As the summer draws to a conclusion, gardeners should consider landscape installations in anticipation of the rainy season’s onset. Right now is the best time to plan new plants. The coming rains will keep them irrigated as they develop roots and prepare to bud out in the spring. The rainy season usually begins in mid-October, so we now have time to decide on new plants, find them in a garden center or online nursery, and acquire them.
Because half of California’s urban water use is for landscape irrigation, all gardeners should be conscious of their landscape’s water need and informed about the preferred ways to meet those needs. Last winter’s rains were pretty good and supported the growth of very satisfying gardens, but the long-term potential remains for water shortages.
For these reasons, this is also the right time to update your plans for water use efficiency.
California’s Model Water Efficient Landscape Ordinance (MWELO) “promote(s) the values and benefits of landscaping practices that integrate and go beyond the conservation and efficient use of water” and “establish(es) a structure for planning, designing, installing, maintaining and managing water efficient landscape in new construction and rehabilitated projects…”
This ordinance applies to new landscapes of 500 square feet or more and rehabilitated landscapes of 2,500 square feet or more when either project requires a permit.
Such large-scale projects require a detailed Landscape Documentation Package that must be signed by the responsible parties and an auditor. For detailed information, browse to the website of the California Department of Water Resources and search for “MWELO.”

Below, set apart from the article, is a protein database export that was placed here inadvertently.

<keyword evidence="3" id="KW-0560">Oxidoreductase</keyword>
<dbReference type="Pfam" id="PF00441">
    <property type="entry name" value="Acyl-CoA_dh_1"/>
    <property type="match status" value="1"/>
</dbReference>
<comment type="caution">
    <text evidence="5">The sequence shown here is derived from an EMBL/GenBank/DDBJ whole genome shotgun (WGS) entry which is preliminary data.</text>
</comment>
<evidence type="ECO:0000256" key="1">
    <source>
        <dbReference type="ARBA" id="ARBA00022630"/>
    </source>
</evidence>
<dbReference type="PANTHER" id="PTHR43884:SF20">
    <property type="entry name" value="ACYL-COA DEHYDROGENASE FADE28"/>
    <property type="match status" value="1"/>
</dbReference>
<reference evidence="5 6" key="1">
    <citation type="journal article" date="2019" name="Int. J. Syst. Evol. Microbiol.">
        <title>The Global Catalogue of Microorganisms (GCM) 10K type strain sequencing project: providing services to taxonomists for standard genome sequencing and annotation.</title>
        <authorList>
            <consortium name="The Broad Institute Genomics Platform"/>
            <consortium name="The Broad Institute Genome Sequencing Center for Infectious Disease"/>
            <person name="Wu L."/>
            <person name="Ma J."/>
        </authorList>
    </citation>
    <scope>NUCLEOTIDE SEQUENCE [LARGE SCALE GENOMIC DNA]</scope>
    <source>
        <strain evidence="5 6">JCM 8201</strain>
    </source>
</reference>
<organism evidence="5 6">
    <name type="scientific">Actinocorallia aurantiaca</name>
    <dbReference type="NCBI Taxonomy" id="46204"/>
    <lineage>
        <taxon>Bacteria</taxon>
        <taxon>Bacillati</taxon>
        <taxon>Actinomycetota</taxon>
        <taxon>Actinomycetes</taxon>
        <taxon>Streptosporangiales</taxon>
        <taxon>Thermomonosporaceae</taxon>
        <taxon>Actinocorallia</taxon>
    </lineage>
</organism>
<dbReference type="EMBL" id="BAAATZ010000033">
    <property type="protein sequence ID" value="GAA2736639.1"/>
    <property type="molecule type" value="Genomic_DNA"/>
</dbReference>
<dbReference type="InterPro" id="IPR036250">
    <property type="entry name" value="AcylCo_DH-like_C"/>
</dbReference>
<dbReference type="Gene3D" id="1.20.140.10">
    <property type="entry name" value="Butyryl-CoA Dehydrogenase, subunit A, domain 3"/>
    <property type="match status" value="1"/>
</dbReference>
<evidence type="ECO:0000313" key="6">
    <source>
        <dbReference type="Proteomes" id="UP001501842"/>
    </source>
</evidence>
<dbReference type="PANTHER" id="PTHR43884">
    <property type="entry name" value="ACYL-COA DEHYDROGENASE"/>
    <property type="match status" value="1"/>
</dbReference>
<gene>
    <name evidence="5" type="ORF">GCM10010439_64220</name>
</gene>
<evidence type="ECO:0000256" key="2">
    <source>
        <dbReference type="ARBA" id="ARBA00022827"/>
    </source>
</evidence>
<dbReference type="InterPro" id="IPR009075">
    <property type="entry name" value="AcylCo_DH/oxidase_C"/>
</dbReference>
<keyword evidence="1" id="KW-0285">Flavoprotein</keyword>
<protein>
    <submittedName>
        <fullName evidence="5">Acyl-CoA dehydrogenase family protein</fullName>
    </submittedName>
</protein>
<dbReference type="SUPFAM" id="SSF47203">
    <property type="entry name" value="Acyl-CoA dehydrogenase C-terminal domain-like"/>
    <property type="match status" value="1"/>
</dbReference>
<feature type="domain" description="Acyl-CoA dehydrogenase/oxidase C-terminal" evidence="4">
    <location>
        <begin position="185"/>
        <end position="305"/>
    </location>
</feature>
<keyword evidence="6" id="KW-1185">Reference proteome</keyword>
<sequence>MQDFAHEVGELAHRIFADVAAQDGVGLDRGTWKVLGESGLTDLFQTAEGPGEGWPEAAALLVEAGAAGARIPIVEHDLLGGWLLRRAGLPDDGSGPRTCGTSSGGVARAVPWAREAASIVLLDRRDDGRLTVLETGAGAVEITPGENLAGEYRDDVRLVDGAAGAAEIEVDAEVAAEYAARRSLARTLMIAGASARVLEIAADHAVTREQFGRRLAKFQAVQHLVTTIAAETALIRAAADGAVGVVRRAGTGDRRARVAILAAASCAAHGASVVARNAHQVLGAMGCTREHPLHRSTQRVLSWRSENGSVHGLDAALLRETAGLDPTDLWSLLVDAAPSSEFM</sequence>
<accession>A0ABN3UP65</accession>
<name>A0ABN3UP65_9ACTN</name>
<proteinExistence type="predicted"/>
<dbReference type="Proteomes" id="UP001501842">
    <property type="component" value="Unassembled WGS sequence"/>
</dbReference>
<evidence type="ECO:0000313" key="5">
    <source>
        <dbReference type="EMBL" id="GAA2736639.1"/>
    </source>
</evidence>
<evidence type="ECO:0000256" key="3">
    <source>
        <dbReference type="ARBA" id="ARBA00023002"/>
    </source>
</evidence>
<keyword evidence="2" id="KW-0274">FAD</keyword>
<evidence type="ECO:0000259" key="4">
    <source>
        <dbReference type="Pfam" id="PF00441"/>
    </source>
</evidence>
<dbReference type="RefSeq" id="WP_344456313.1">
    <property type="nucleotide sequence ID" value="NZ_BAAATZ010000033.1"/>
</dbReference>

Most landscape renovation projects are not extensive enough to have to meet the comprehensive requirements of this ordinance, but its thorough approach is worth informal consideration on a voluntary basis.
The key component of the Package is the appended Water Efficient Landscape Worksheet, which is used to estimate evapotranspiration, i.e., the water evaporated from adjacent soil and other surfaces, and transpired by plants, and to calculate the evapotranspiration adjustment factor (ETAF). The Worksheet guides the calculation of the ETAF which considers the major influences on the amount of water required by the landscape: plant factors and irrigation efficiency.
For residential areas, the ETAF should not exceed .55. This figure is then used to determine the Maximum Applied Water Allowance (MAWA) and the Estimated Total Water Use, which must be below the MAWA.
This explanation uses the minimum number of acronyms!
The simpler approach to efficient water use in the landscape involves two concepts. First, choose plants with lower water needs. The obvious choices are California native plants and succulent plants. Second, use drip irrigation to control the amount and location of water usage. The state provides a useful planning resource, “A Guide to Estimating Irrigation Water Needs of Landscape Plantings in California.” It’s available without cost from the California Department of Water Resources website. Search for “WUCOLS.” That one more acronym stands for “Water Use Classifications of Landscape Species.” The Guide document includes the water use needs of many garden plants, listed by both botanical and common names.
Planning for efficient irrigation helps to conserve the state’s limited water resources, and, for the gardener, minimizes the cost of water usage and supports effective plant growth.
This planning pays off!